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Go Back   AikiWeb Aikido Forums > AikiWeb AikiBlogs > Seeking Zanshin: Blood, Sweat, Tears & Aikikai

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Seeking Zanshin: Blood, Sweat, Tears & Aikikai Blog Tools Rating: Rate This Blog
Creation Date: 02-24-2005 10:53 PM
jducusin
Offline
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One small gal + a dojo full of big guys = tons o' fun
Blog Info
Status: Public
Entries: 272 (Private: 12)
Comments: 195
Views: 269,009

In Miscellaneous Some Big Skirts to Fill Entry Tools Rate This Entry
  #260 New 03-11-2010 06:06 PM
There are yards of black cotton crumpled at my feet and my hands are getting tangled in the long, twisted straps. I know I've been shown how to do this before, but still I sneak confused glances at the diagram beside me. I'm sure that I got the front half done okay but can't seem to figure out the rest.

I'm convinced that the directions are missing a step. That is, unless the illustrator meant to convey what I remember from a t-shirt my ex-husband used to wear that had a cartoon of two physicists in front of a chalkboard on which is written parts of an elaborate formula on either side and "then a miracle occurs" between them. I think the caption below it said something about needing to be more explicit in part two...

But there's no time to waste - I'd been struggling with the blasted thing for some time already. It had taken several minutes to tighten the stiff new black belt and I barely managed to shove the pleated front panel underneath it, all because I didn't think to keep a bit of slack to make room for the extra fabric. I'm regretting now my half-joking parting words to Sensei as I left for the changeroom:
"See you after class" - and wonder if that fabled Murphy is listening, adding this to his list of "Laws". I'm even starting to take somewhat seriously a quip I'd made that I would just tie the straps like suspenders if I couldn't figure it out.

It is clear to me that I am losing the battle against this new foe and would have to concede defeat -- at least for now. I gather up what folds I can and waddle back into the dojo like a duckling wading through dark, canvas waters.

"Heeelllp..." is all I can muster, somewhat embarrassed at the indignity of my state of dress (or lack thereof), not to mention my lack of decorum. Sensei graciously takes out his own hakama and -- almost just like he's done with technique for the past seven years -- instructs me, step by step.

Finally, after several more minutes of impatient poking, prodding, tugging and silent, desperate pleading (why, oh why did I not leave more room under the belt?), the darn thing is on and secure. I look down at my crooked, lumpy obi with the knots sticking out slightly underneath, and then at Sensei's neat, bow tie-like one...and sigh.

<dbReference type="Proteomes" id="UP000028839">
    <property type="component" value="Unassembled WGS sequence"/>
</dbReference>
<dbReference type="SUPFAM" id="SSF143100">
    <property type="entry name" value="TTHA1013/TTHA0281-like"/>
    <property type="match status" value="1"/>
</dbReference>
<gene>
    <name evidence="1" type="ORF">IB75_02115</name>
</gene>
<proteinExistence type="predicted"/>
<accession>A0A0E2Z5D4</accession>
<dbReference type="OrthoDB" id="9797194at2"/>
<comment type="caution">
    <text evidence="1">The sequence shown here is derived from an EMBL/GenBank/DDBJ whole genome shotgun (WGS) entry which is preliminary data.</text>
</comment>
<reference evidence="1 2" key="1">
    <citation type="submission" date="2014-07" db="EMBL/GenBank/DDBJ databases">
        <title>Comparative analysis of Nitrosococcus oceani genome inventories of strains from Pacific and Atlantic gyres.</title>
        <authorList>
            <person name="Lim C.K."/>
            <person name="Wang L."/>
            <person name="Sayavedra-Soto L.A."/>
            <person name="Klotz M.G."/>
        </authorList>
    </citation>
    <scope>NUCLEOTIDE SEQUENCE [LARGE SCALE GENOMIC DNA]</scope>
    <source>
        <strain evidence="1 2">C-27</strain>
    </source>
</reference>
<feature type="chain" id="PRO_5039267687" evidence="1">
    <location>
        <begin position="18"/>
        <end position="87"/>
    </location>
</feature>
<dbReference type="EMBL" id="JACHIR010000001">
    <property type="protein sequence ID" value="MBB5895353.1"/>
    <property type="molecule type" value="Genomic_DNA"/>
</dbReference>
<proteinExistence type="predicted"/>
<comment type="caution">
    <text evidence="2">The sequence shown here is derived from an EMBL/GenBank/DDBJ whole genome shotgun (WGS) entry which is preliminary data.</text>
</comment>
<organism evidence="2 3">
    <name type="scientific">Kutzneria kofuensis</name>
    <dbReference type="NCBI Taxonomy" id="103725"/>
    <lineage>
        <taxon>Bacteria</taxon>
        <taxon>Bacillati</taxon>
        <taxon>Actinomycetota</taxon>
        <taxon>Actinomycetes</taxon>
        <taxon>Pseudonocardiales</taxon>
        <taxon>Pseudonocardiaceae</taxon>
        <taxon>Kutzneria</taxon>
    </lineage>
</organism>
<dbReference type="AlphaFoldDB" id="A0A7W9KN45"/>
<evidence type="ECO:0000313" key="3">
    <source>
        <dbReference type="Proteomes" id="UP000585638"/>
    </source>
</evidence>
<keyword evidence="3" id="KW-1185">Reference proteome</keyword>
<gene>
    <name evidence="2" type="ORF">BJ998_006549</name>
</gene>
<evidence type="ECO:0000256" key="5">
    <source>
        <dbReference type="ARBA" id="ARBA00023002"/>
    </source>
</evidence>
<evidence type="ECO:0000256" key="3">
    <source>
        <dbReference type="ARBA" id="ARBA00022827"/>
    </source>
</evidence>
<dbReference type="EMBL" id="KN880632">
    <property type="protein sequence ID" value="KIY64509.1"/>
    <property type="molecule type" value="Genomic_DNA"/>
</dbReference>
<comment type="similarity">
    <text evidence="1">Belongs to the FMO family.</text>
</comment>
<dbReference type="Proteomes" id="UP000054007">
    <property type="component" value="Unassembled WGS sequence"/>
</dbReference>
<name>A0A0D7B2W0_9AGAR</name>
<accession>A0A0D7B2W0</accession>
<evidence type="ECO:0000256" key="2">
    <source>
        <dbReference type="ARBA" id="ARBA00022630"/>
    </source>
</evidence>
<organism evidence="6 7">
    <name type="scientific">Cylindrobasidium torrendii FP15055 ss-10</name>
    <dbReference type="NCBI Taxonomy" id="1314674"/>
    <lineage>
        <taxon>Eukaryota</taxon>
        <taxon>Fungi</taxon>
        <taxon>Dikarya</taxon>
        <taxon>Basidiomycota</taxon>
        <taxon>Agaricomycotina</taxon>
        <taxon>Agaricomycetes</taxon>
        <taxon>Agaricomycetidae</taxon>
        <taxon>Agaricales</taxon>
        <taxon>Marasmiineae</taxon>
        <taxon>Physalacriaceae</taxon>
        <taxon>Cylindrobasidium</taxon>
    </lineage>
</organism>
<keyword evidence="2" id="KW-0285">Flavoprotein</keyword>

"You'll get the hang of it," he reassures me.

By this time, everyone has already started warming up. I take a couple of minutes to test out some ukemi in my new garb -- first the rocking motion, then some standing backward and forward rolls. So far, so good.

But the canvas rustles loudly every time I move and sticks out sideways a fair bit like only marginally soft cardboard; I am, in essence, an oversized black and white bell.

"I think I've got a half-dozen Southern debutantes under me," I remark at the grins of the others when they hear me Shikko-ing from a mile away. I look forward to the day it'll all soften up and drape properly, instead of feeling like Scarlett O'Hara or a Disney Princess or something.

Yet part of me supposes that all this bother isn't quite so bad, really. Even after all the fussing about. There is a kind of regality I feel while ensconced within the garment that wasn't there before. The koshita behind me immediately becomes a tell-tale measure of my posture, its presence reminding me to keep my back straight. Folks start commenting that the hakama makes my movements look more graceful.

I am certain that it is just an illusion brought on by the subtle sway of the fabric, which catches the eye when it trails behind me as I turn. Still, I imagine how I must look when I breakfall, black wings splayed out and turning through the air - a small, dark bird in a swooping glide onto the mat. Illusion or not, I find myself standing taller, taking greater care to move more precisely - conscious of it swirling around my ankles, of its new weight upon me. And I wonder to myself whether wearing the hakama is really an indicator of how much I have learned and grown, or if it is more the hakama itself that I am learning to grow into.
Views: 1023 | Comments: 2


RSS Feed 2 Responses to "Some Big Skirts to Fill"
#2 03-16-2010 10:55 AM
jducusin Says:
Yeah, consider it a kind of aiki-lederhosen...
#1 03-12-2010 11:29 AM
Rob Watson Says:
Himo as suspenders! I'm going to have to try that one. Brilliant.
 




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